Fiber DFB laser and Fabry-Perot lasers that use a fiber FBG may be tuned, for example, by stretching that portion of the fiber containing the grating. The fiber medium may be polarization maintaining, or may be non-polarization maintaining.
Multiple depolarized lasers may be used for pumping multiple fiber Raman amplifiers, as is illustrated in the embodiment shown in FIG. 12A. Here, the pump light is combined in a wavelength multiplexer 1240. Three pump sources 1200 a, 1200 b and 1200 c, are illustrated, but it will be appreciated that other numbers of pump lasers may also be used.
Each pump source 1200 a, 1200 b and 1200 c includes a respective laser element 1201 a, 1201 b, and 1201 c. Light 1210 from each of the laser elements 1201 a, 1201 b, and 1201 c is coupled into respective fibers 1230 by respective lens systems 1220. The fibers 1230 include FBGs 1232 a, 1232 b and 1232 c to control the lasers 1201 a, 1201 b and 1201 c to operate in the coherence-collapsed regime at respective wavelengths λ1, λ2 and λ3. The output from each laser element 1201 a, 1201 b arid 1201 c is combined in the WDM combiner 1240 to provide light in an output 1238 that includes light at all three pump wavelengths λ1, λ2 and λ3.
The output from the WDM combiner 1240 is passed through a depolarizer 1235 before being directed from the fiber output 1238 through one or more coupling fibers, for example coupling fibers 1250 a, 1250 b and 1250 c, to a number of fiber devices 1252 a, 1252 b and 1252 c respectively, through respective couplers 1251 a, 1251 b and 1251 c. It will be appreciated that the light from the output 1238 may be connected to other numbers of fiber devices. The fiber devices 1252 a-1252 c may be excitable fiber devices, such as Raman-based devices or rare-earth-doped fiber devices. For example, the fiber devices 1252 a-1052 c may be Raman amplifiers, each comprising a length of Raman excitable fiber, coupled to amplify signals received from an optical communications system.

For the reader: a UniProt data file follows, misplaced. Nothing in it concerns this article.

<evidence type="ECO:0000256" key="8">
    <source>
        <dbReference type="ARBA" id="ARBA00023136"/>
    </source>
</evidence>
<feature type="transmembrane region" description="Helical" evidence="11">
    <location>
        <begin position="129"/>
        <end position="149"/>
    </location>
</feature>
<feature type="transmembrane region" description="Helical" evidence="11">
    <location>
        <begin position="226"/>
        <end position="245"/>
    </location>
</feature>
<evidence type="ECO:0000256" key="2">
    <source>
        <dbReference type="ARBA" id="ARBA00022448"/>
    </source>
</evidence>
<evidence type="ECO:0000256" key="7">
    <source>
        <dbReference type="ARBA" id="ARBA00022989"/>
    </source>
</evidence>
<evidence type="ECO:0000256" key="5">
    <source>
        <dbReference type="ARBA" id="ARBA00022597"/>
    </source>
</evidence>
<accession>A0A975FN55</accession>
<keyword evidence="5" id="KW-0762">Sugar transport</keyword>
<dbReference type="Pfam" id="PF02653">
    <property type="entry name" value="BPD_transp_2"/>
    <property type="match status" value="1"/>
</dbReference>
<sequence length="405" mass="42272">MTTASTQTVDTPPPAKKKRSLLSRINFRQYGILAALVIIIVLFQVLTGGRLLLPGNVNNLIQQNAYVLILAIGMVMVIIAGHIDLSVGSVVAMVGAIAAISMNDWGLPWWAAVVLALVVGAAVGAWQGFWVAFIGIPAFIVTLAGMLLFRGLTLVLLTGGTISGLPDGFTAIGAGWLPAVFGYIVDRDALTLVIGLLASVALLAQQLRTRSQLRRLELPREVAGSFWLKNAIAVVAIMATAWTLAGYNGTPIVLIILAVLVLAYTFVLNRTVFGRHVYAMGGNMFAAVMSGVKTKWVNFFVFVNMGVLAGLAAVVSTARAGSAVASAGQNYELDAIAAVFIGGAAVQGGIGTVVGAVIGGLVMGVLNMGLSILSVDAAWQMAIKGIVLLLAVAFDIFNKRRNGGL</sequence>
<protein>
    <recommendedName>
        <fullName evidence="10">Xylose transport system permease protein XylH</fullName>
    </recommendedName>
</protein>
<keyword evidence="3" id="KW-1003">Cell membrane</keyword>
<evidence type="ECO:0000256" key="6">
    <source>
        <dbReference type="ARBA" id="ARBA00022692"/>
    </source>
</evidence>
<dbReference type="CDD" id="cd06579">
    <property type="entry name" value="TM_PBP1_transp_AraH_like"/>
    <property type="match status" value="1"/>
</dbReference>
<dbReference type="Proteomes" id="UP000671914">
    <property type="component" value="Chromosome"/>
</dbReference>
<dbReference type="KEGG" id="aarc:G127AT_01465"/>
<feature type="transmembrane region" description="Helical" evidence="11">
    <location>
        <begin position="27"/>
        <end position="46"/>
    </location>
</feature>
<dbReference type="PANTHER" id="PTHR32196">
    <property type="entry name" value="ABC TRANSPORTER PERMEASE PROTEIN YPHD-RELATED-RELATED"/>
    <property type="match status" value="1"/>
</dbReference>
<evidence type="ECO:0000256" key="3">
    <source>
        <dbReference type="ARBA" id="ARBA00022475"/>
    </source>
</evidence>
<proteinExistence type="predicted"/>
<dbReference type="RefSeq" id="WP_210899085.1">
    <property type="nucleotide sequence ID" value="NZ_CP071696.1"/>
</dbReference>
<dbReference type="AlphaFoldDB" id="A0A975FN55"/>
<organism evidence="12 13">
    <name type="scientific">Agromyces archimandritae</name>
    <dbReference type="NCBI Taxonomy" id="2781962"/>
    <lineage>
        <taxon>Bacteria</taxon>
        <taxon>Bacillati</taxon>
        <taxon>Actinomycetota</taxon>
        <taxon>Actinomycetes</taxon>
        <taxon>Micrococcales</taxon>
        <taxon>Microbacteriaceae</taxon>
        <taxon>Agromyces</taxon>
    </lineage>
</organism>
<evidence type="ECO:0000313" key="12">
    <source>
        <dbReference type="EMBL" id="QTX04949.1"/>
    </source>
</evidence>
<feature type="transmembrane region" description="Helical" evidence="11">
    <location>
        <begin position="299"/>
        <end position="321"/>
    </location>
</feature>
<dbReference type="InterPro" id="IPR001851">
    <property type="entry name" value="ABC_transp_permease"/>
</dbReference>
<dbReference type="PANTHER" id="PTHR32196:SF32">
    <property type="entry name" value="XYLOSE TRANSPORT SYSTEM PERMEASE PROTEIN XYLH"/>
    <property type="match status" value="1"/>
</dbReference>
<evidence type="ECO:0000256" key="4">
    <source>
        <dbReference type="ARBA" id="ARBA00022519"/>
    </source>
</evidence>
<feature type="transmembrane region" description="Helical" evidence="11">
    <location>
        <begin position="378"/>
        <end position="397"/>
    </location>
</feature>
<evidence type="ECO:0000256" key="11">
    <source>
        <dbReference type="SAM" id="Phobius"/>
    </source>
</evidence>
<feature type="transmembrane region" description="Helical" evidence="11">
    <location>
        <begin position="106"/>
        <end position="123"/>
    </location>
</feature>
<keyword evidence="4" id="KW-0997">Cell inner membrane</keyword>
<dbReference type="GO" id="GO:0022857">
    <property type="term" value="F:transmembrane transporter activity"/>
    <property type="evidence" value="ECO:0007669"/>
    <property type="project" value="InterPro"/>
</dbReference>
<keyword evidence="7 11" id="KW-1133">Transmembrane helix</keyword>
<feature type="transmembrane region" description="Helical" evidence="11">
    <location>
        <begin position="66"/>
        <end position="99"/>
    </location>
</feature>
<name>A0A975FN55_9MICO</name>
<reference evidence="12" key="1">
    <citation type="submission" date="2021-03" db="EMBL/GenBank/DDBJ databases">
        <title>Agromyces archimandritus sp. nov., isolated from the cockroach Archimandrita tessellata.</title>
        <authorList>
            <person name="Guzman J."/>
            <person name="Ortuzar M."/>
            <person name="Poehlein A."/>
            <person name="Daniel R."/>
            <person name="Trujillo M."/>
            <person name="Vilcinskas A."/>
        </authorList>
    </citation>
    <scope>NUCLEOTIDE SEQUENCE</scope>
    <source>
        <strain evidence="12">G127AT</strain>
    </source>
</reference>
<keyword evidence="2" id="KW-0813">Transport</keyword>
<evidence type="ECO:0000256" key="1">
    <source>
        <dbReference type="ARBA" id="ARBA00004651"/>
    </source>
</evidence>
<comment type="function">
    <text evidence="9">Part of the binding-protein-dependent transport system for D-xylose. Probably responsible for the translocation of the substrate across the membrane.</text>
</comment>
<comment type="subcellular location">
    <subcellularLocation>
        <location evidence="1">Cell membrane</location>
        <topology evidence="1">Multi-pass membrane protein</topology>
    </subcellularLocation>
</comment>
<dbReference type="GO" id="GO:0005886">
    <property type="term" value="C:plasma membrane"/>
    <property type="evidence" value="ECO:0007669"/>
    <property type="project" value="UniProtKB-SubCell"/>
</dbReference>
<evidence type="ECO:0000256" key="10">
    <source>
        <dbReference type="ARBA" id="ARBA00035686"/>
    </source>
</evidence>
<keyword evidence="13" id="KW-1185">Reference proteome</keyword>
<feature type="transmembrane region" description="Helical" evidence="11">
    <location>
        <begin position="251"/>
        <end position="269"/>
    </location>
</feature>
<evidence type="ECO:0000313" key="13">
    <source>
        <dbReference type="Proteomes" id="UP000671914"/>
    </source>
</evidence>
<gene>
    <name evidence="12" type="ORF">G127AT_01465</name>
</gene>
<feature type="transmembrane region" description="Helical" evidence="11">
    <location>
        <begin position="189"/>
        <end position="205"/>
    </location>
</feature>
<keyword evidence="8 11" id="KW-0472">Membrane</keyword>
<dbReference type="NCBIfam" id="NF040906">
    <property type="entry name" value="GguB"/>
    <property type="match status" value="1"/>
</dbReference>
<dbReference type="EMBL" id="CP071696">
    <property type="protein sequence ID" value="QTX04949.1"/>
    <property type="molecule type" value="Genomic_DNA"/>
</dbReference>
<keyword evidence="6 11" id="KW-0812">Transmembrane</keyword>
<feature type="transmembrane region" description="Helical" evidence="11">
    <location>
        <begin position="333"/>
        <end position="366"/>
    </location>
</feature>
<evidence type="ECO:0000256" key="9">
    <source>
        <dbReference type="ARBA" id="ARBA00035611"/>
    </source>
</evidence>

This embodiment is advantageous because it provides a pump source operating at a number of discrete wavelengths, where the power level at each wavelength is independently adjustable relative to the power levels at the other wavelengths. This may be advantageous for tailoring the pump light spectrum to a particular spectral profile, for gain equalization, for compensating pump power depletion, and for dynamic pump control.
For example, this embodiment may be advantageous for pumping Raman systems, as is further explained with reference to FIG. 12B. A Raman gain profile is associated with each of the pump wavelengths. The figure shows two Raman gain profiles, G1 and G2, that are associated with two different pump wavelengths, λ1 and λ2. Only two gain profiles G1 and G2 are shown for clarity. It will be understood that a pump source may use more than two pump wavelengths to provide a total gain profile that is a combination of the gain profiles of each pump wavelength.
The shapes of the individual Raman gain profiles G1 and G2 are essentially identical, but are shifted from each other in wavelength by the difference between λ1 and λ2. The total Raman gain profile, Gt, is the sum of the gain profiles associated with each of the pump wavelengths. Therefore, for this example, Gt=G1+G2, where the gain is given in dB. By judicious selection of the pump wavelengths, the individual Raman gain profiles resulting from each individual pump beam may be positioned so as to smooth out nonuniformities in the Raman gain. For example, the total gain profile Gt is smoother than the individual profiles G1 and G2. Thus the overall Raman gain in a Raman amplifier or resonator may be tailored to be relatively flat over a particular wavelength range. Furthermore, the total gain profile Gt has a broader bandwidth than a single individual Raman gain profile. The use of multiple, independent pump sources provides increased pump bandwidth, a flatter gain profile and permits dynamic control of the Raman gain.